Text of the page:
Drivers whose cars were flooded during the historic rainfall Wednesday morning probably will be covered for losses by their auto insurance policies if they opted for "comprehensive" coverage.
About 75 percent of vehicle owners buy comprehensive, which covers almost anything not directly related to a car crash -- including floods -- according to the Insurance Information Institute, an industry organization based in Manhattan.
Comprehensive is relatively cheap, accounting for 10 or 15 cents of every premium dollar, said Michael F. Barry, a vice president at the institute. It usually is sold with a $100 to $300 deductible.
In most cases, the insurance company either will authorize repairs or declare the car a total loss if the cost of repairs exceeds the "book value" of the car. That is the value in a retail sale -- not the lower "trade-in" value -- and is calculated based on guidelines set by the state Department of Financial Services, said John Capuano, the department's principal insurance examiner.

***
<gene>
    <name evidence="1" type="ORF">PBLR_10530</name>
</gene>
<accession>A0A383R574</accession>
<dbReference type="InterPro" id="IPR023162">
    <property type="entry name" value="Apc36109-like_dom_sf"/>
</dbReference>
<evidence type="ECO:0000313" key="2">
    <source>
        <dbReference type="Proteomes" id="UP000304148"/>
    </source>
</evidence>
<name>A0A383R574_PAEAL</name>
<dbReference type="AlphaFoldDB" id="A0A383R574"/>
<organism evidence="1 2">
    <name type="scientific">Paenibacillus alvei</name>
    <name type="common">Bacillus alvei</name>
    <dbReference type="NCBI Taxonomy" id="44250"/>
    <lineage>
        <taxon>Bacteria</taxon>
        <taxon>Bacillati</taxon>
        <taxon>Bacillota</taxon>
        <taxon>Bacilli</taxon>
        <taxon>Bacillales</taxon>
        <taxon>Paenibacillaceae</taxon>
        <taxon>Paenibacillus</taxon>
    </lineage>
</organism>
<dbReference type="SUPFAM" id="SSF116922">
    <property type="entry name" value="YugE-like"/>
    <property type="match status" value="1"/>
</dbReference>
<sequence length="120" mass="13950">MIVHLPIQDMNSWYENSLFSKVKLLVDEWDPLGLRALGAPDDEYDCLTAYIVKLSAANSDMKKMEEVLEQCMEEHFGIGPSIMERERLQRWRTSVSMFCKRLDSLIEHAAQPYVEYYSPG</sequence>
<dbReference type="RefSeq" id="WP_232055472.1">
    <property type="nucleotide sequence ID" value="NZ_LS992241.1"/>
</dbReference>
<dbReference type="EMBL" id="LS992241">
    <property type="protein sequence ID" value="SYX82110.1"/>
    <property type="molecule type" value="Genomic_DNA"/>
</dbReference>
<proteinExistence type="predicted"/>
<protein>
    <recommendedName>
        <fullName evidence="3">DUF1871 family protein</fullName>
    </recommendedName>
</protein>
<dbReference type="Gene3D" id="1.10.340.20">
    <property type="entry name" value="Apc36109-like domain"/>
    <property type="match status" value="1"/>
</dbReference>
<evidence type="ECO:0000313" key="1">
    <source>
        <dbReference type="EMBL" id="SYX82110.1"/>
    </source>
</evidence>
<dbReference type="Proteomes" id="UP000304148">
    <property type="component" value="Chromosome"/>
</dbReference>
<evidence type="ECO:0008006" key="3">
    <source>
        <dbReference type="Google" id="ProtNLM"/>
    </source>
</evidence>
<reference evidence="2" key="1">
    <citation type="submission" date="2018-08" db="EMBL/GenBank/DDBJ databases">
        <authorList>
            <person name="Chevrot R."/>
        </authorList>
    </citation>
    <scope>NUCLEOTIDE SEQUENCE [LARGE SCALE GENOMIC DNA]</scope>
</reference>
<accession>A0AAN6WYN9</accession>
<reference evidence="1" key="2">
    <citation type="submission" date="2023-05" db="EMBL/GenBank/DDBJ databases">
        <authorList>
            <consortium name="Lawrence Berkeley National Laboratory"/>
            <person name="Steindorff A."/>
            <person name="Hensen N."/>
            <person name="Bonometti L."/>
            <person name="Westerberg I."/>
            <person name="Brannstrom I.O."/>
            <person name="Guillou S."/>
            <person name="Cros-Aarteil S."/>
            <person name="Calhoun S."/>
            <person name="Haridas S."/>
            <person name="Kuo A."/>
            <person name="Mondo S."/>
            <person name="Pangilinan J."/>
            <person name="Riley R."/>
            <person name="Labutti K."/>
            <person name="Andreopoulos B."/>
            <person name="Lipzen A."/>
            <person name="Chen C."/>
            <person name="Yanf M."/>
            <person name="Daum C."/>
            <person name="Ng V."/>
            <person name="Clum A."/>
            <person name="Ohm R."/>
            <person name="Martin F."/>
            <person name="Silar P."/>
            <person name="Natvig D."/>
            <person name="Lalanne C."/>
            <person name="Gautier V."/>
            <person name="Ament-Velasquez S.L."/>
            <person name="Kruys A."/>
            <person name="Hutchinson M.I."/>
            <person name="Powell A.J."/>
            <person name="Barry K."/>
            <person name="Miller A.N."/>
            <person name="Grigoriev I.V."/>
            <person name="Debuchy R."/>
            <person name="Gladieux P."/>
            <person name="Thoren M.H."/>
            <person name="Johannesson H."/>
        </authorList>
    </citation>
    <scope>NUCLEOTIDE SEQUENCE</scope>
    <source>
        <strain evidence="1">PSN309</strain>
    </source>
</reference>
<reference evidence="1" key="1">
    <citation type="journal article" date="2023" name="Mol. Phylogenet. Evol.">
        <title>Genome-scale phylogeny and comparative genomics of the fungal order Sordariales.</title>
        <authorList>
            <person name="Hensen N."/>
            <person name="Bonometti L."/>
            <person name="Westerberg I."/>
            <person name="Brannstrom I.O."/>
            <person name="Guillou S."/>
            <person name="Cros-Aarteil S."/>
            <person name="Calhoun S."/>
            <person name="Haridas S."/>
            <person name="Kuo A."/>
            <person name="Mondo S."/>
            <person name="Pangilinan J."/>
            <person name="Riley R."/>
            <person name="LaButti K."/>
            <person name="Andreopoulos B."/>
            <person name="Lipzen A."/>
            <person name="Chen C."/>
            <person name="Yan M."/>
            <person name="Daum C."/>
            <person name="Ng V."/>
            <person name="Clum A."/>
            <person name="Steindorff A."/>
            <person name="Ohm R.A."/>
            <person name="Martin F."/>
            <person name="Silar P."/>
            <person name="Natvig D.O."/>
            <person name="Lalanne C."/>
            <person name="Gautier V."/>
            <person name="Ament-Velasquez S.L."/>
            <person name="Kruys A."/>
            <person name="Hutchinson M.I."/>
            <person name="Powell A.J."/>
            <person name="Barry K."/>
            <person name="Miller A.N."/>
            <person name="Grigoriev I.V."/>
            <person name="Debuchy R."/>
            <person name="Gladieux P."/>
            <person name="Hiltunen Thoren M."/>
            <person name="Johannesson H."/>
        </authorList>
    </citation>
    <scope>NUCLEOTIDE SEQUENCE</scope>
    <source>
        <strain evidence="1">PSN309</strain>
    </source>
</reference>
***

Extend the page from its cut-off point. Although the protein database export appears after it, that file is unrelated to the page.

Owners of older, high mileage cars with low value often drop their comprehensive coverage, said Gary Morris, chief executive of the Rampart Group, an insurance brokerage in Lake Success.
Of greatest concern when a car has been submerged is damage to the engine and engine-related electronics as well as to other electronics in the vehicle, Morris said.
Cars that have been declared total losses by insurers normally are stripped by dismantlers for their usable parts. Those that are salvaged and repaired for resale are required by state laws to have the words "salvage" or "flood" in their titles.
But the National Automobile Dealers Association warned after superstorm Sandy that some storm-totaled cars can find their way onto the used car market with "clean" titles.
For car owners, homeowners and business people with insurance questions, the state Department of Financial Services mobile command center is scheduled to be at the Islip Town parking lot at 401 Main St. Thursday from 8 a.m. to 8 p.m.